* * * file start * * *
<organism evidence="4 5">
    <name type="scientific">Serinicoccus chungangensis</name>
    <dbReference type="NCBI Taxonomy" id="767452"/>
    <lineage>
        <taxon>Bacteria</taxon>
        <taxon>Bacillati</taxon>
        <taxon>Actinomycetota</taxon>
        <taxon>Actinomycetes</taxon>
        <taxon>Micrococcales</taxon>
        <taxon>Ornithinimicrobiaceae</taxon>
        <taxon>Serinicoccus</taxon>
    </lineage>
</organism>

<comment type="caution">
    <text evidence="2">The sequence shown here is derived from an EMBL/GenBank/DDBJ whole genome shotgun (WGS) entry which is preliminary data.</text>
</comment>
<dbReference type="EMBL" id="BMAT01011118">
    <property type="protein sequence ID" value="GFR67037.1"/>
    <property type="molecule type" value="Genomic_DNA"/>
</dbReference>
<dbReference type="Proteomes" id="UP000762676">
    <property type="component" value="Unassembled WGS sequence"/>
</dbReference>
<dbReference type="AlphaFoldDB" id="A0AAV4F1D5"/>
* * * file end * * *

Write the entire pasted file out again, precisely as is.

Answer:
<organism evidence="4 5">
    <name type="scientific">Serinicoccus chungangensis</name>
    <dbReference type="NCBI Taxonomy" id="767452"/>
    <lineage>
        <taxon>Bacteria</taxon>
        <taxon>Bacillati</taxon>
        <taxon>Actinomycetota</taxon>
        <taxon>Actinomycetes</taxon>
        <taxon>Micrococcales</taxon>
        <taxon>Ornithinimicrobiaceae</taxon>
        <taxon>Serinicoccus</taxon>
    </lineage>
</organism>

<comment type="caution">
    <text evidence="2">The sequence shown here is derived from an EMBL/GenBank/DDBJ whole genome shotgun (WGS) entry which is preliminary data.</text>
</comment>
<dbReference type="EMBL" id="BMAT01011118">
    <property type="protein sequence ID" value="GFR67037.1"/>
    <property type="molecule type" value="Genomic_DNA"/>
</dbReference>
<dbReference type="Proteomes" id="UP000762676">
    <property type="component" value="Unassembled WGS sequence"/>
</dbReference>
<dbReference type="AlphaFoldDB" id="A0AAV4F1D5"/>